MADISON – Gov. Tony Evers today directed the Department of Natural Resources to close several state parks to protect the health and safety of Wisconsinites.
Due to unprecedented crowds, litter, vandalism and out of an abundance of caution to protect public health and safety and help flatten the curve, the following Wisconsin State Parks, Forests and Recreational Areas will close at the end of the day Thurs., April 9, and will remain closed beginning Fri,, April 10, until further notice:
High Cliff State Park
Big Foot Beach State Park, Harrington Beach State Park, Havenwoods State Forest, Kohler-Andrae State Park, Kettle Moraine State Forest Lapham Peak, Loew Lake, Mukwonago River, Northern Unit, Pike Lake, Southern Unit, Lakeshore State Park, and Richard Bong State Recreational Area
South Central Region
Aztalan State Park, Belmont Mound State Park, Blue Mound State Park, Cadiz Springs State Recreational Area, Capital Springs State Recreational Area, Cross Plains State Park, Devil’s Lake State Park, Fenley State Recreational Area, Governor Dodge State Park, Governor Nelson State Park, Lake Kegonsa State Park, Lower Wisconsin Riverway, Mackenzie Center, Mirror Lake State Park, Natural Bridge State Park, Nelson Dewey State Park, New Glarus Woods State Park, Rocky Arbor State Park, Sauk Prairie State Recreational Area, Tower Hill State Park, Wyalusing State Park, Yellowstone Lake State Park, Gibraltar Rock State Natural Area, Pewits Nest State Natural Area, Parfrey’s Glen State Natural Area and Dells of The Wisconsin River State Natural Area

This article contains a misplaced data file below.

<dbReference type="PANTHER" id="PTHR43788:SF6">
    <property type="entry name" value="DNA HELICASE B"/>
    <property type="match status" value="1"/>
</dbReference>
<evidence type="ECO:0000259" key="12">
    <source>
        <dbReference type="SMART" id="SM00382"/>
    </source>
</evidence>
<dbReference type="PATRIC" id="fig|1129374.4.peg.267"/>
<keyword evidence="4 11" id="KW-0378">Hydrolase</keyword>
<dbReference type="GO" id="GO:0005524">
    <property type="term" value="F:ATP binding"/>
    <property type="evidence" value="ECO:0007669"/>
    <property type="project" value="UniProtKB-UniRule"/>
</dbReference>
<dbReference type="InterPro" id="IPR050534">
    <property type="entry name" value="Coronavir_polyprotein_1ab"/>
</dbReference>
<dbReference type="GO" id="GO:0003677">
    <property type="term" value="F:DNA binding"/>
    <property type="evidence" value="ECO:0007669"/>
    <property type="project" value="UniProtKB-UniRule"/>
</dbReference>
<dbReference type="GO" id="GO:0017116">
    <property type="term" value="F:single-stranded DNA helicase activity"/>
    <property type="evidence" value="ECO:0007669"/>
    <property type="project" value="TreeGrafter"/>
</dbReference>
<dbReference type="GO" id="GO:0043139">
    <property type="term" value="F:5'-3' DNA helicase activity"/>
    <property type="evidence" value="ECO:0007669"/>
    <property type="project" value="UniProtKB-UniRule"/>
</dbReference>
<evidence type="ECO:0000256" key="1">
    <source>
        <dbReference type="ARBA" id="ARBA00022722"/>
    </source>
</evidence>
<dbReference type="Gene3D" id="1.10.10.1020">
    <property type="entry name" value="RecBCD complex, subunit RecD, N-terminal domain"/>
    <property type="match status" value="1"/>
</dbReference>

“I wanted to keep state parks open for the public to enjoy during this challenging time which is why outdoor activity is listed as an essential activity under the Safer at Home order,” said Gov. Tony Evers. “Unfortunately, growing difficulty with ensuring social distancing compliance, dwindling cleaning supplies and mounting trash are some of the challenges faced by our state parks staff. We have to address the growing public health and safety concern and protect Wisconsinites.”
Despite waiving fees, closing state park offices, visitor centers, and non-essential buildings to help minimize the transmission of COVID-19 at parks, the situation has reached a point where public safety in the parks and surrounding communities takes precedence over keeping these locations open. If the public does not follow social distancing guidelines and vandalizes property, more state parks may have to close.